7. Goals - Set relative goals for continuous improvement, don’t negotiate fixed performance contracts

2. Performance - Create a high performance climate based on relative success, not on meeting fixed targets

8. Rewards - Reward shared success based on relative performance, not on meeting fixed targets

3. Transparency - Promote open information for self management, don’t restrict it hierarchically

9. Planning - Make planning a continuous and inclusive process, not a top-down annual event

4. Organization - Organize as a network of lean, accountable teams, not around centralized functions

10. Coordination - Coordinate interactions dynamically, not through annual planning cycles

5. Autonomy - Give teams the freedom and capability to act; don’t micro-manage them

11. Resources - Make resources available as needed, not through annual budget allocations

6. Customers - Focus everyone on improving customer outcomes, not on hierarchical relationships

12. Controls - Base controls on relative indicators and trends, not on variances against plan

He discussed how traditional budgeting approaches are about cost, often to the detriment of value delivery. Cost is a factor in beyond budgeting, but is not the only nor the driving factor.

He emphasized the importance of alignment between the two sides of the table – consistency between leadership and process is necessary.

He then asked the audience to consider the purpose of budgeting:

  • To define a target
  • To provide a forecast
  • To help with resource allocation

He argues that in traditional budgeting a single number is assigned and that number is used for all three purposes.  This becomes a self fulfilling prophecy and a source of conflict.  Her presented the example of a sales person asked to define their sales target for the next year. If the salesperson’s income is dependent on reaching the target then the number given will likely be conservative so the salesperson can protect their income. Another example is in expenditure budgets – many organizations have a “use it or lose it” approach where any finances not used at the end of a fiscal period are not allocated again the following year, this results in wasted expenditure at the end of the fiscal period. The same number has conflicting purposes.

He suggested rather using three separate numbers and not relating them to each other – by separating the three elements it is possible to improve outcomes.


Different numbers for different purposes


Event driven not calendar driven

Target: what we want to happen

  • Inspiring and motivating
  • Relative where possible
  • Holistic performance evaluation

Forecast: what we think will happen

  • Unbiased – expected outcome
  • Limited detail

Resource allocation

  • Dynamic – no annual allocation
  • KPI targets, mandates, decision gates and decision criteria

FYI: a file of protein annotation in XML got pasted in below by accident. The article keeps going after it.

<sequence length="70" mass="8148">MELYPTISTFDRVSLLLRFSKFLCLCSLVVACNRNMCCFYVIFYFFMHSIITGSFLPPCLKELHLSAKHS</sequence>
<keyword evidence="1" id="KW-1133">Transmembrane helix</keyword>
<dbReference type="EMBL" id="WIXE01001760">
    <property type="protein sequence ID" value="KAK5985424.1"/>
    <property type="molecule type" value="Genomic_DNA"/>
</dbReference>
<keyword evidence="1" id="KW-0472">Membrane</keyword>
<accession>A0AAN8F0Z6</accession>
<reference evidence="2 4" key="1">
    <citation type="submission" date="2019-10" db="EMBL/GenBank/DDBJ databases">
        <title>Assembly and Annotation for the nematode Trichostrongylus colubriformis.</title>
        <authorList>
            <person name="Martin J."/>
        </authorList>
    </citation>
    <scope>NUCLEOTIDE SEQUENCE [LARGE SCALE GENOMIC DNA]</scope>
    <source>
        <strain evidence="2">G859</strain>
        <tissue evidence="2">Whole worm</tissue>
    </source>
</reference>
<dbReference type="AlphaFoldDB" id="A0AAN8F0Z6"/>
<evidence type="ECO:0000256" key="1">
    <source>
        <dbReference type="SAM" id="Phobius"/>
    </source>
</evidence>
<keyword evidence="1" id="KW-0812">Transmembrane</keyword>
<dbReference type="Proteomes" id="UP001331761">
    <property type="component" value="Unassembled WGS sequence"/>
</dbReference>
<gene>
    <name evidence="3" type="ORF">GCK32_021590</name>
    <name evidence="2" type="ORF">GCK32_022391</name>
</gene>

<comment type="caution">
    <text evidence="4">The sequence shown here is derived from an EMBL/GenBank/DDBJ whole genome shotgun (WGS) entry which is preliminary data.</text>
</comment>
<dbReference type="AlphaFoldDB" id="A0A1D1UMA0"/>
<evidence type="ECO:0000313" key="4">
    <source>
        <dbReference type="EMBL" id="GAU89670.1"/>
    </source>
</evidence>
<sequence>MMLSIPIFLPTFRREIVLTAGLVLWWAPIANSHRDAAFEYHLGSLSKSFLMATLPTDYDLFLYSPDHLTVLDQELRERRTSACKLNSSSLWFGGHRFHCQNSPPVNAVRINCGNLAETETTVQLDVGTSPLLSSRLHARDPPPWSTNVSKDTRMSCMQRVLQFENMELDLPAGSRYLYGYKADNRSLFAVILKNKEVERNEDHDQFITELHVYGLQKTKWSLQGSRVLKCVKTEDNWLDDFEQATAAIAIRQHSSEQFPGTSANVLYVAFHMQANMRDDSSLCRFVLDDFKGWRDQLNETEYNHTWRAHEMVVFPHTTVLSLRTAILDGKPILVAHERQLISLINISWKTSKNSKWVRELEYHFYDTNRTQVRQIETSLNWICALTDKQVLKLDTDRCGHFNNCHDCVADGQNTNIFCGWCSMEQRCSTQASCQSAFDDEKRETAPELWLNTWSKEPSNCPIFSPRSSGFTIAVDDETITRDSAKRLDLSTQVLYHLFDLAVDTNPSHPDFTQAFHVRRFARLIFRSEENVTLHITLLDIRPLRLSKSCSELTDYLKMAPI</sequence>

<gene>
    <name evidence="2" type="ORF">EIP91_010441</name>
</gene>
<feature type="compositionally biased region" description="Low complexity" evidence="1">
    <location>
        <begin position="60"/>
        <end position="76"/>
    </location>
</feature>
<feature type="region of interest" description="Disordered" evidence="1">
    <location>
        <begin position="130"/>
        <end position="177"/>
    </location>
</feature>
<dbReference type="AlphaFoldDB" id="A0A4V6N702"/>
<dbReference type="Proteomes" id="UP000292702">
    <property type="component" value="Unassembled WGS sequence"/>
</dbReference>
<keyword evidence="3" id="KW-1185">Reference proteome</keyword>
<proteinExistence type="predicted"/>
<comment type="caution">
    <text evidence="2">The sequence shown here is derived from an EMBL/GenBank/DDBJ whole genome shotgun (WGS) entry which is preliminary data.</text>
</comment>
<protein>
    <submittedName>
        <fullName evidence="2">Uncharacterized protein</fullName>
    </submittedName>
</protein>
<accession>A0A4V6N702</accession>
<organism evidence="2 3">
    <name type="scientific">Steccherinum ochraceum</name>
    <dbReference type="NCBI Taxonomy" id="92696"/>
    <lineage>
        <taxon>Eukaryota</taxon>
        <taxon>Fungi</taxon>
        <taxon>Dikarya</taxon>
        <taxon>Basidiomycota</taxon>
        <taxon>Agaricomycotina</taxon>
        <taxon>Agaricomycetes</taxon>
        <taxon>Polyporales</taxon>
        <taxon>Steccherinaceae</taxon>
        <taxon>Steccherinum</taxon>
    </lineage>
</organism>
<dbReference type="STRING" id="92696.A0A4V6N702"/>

• Trend monitoring

Separating the three numbers enables sensible decision making and a cost conscious mindset that moves away from “do I have budget for this” towards “is this expenditure really necessary, and if so how do I maximize the value from it, what is good enough, is this within my expectation framework?”

He provided a set of tools for guiding good decision making regarding expenditure activities, linking them to KPIs and targets:

Type of KPI available

Absolute KPIs are available

Relative KPIs

No KPIs available

Reporting measure

Ambition Level / burn rate

Unit cost / output

Unit cost vs peers

Bottom line focus only

Strategic objectives or actions only



$ / bbl

$ / customer

$ / employee

1st quartile

Better than average



“A simplified and cost conscious way of working”

“More video, less travel”

The further to the right a decision is pushed the more autonomy and flexibility is granted to the people doing the work and the more important the need for strong values and clear direction.

Ambition to Action

He used the example of Statoil to show how strategy is translated into actions at the operational level, with visibility and engagement through the chain.  This secures flexibility, giving the individual team member room to act and perform with clear guidelines and activating the values and leadership principles.

There are four levels in the flow of value:

Strategic Objectives


Actions and forecasts

Individual or team goals

Where are we going, what does success look like?

How do we measure progress?

How do we get there?

What is my contribution?

Most important strategic change areas

Medium term horizon

Indicative measure of strategic delivery

5-10 KPIs

Shorter & longer term targets

Concrete actions and expected outcome (forecast)

Clear deadlines and accountables

My performance goals for



He discussed how these aspects are values based and go beyond just a balanced scorecard approach. While there are numbers to be measured, the results must be reviewed in terms of a richer and broader conversation than just the numbers. This is truly about holistic assessment at all levels and across the whole value stream.

He wrapped up his talk with a quote from Statoil CEO Helge Lund:

We have a management model which is very well suited to dealing with turbulence and rapid change.  It enables us to act and reprioritize quickly so that we can fend off threats or sieze opportunities.  This is much more difficult in a traditional ‘budget world’